So that’s the behavioural part. Then there’s the structural part. In other words, it’s not enough to just inspire employees, you also need to appeal to the ‘what’s in it for me?’ response.

We know from several studies that employees increasingly care a lot about the values of the company they work for, and how that relates to the impact they want to have on the world in a personal sense.
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In other words, when there is misalignment, then they might leave or they might look for another company whose values and purpose are more aligned with their own.

From that perspective, you need to decide, as a leader, what the vision is. Then you need to sell that vision. But you also need to make sure that the vision is true so that people are attracted to your company because it genuinely aligns with their personal beliefs.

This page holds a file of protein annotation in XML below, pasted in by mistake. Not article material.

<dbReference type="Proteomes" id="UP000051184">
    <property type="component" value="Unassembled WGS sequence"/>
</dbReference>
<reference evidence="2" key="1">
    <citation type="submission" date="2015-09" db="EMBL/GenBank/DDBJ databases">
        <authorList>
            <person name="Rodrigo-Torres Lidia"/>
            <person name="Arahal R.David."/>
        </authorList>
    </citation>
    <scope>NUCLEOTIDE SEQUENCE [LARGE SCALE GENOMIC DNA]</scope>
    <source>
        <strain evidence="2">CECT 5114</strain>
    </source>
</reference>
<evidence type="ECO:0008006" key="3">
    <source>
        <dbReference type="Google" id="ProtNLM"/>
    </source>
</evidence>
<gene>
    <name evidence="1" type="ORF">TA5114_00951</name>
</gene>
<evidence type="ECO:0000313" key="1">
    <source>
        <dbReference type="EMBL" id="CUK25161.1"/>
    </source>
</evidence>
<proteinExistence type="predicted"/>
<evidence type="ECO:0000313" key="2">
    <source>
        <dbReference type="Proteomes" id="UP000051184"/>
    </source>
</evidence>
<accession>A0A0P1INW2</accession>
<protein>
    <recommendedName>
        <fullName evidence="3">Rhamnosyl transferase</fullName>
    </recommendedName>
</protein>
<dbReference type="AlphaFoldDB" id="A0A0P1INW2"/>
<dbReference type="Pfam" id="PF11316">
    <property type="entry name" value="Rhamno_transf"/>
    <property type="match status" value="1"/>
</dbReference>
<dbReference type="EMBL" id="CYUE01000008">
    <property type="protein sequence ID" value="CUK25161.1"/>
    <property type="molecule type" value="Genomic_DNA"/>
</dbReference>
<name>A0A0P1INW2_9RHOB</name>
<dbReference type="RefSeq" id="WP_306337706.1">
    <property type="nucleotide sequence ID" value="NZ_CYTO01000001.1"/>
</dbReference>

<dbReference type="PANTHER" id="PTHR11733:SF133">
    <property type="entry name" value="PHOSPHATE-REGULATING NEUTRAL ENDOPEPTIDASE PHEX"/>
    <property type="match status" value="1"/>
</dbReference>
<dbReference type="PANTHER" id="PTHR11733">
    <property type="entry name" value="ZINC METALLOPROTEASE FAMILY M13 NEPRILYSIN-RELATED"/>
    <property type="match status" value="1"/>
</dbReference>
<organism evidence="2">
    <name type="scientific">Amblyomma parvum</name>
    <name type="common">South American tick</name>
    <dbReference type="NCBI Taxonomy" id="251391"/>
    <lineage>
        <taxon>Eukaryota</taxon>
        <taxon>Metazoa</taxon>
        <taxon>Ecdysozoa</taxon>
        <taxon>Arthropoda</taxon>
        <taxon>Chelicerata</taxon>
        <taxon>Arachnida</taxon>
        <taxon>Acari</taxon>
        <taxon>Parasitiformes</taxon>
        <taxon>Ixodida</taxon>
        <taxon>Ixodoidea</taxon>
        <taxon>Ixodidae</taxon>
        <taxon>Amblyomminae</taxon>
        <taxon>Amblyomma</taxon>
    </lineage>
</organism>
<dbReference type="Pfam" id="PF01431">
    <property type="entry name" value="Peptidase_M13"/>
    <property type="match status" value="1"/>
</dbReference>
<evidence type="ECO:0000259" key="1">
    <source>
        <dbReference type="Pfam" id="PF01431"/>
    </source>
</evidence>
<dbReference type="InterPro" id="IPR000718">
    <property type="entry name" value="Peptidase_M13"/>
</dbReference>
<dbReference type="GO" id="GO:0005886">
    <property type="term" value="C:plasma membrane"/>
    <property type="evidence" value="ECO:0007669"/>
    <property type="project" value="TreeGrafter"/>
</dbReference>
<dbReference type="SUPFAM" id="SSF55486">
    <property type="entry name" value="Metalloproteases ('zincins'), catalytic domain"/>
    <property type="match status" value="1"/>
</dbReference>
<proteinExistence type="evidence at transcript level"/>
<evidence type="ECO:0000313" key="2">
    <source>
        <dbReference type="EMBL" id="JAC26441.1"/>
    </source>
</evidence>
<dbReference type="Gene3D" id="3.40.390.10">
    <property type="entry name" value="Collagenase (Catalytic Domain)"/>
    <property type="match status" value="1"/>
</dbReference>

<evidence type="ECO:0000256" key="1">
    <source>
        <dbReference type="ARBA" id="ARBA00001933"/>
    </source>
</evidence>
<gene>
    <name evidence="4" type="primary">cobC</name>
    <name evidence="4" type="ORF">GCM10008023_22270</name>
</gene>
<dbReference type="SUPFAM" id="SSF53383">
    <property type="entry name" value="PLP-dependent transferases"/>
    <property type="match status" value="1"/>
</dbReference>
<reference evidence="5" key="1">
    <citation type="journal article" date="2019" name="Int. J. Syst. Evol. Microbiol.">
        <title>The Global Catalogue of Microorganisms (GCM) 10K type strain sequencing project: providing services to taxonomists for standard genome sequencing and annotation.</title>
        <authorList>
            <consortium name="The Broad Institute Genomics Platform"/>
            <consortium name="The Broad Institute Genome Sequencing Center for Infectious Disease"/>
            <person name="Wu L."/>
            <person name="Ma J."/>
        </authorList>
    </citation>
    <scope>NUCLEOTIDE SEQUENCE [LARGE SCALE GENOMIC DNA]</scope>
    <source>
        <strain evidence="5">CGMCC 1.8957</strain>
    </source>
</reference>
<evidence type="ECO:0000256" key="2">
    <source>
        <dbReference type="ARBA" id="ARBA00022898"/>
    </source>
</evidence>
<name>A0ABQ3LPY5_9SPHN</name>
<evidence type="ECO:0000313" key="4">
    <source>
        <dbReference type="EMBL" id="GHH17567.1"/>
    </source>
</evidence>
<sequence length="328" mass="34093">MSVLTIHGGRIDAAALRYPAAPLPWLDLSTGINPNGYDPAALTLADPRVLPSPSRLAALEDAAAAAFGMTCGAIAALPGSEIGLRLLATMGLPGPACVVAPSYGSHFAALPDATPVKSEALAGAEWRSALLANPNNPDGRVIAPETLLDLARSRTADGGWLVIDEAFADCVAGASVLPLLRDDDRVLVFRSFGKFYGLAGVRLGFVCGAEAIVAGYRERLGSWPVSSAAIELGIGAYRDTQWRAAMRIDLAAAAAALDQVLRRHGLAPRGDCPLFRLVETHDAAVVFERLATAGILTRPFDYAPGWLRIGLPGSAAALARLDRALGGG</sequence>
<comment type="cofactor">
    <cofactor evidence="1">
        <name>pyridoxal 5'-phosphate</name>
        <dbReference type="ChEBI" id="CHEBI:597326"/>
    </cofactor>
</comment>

Consider incentivising

The other component to consider is ‘structural’ change, because you don’t want this to just be person-specific, you want this to be integrated into the organisation. Therefore, providing incentives that are not only based on financial targets, but for a business that’s serious about the environment, KPIs clearly linked to sustainability should also be set.

In addition to profits or sales, this might include incentivising them on reducing carbon emissions or water usage for instance. In other words, you get the behaviours that you incentivise, so if a business is truly committed to these environmental causes then it better adjust the incentives accordingly. The extent to which environmental impact is a priority for the business should be considered during the budget allocation process.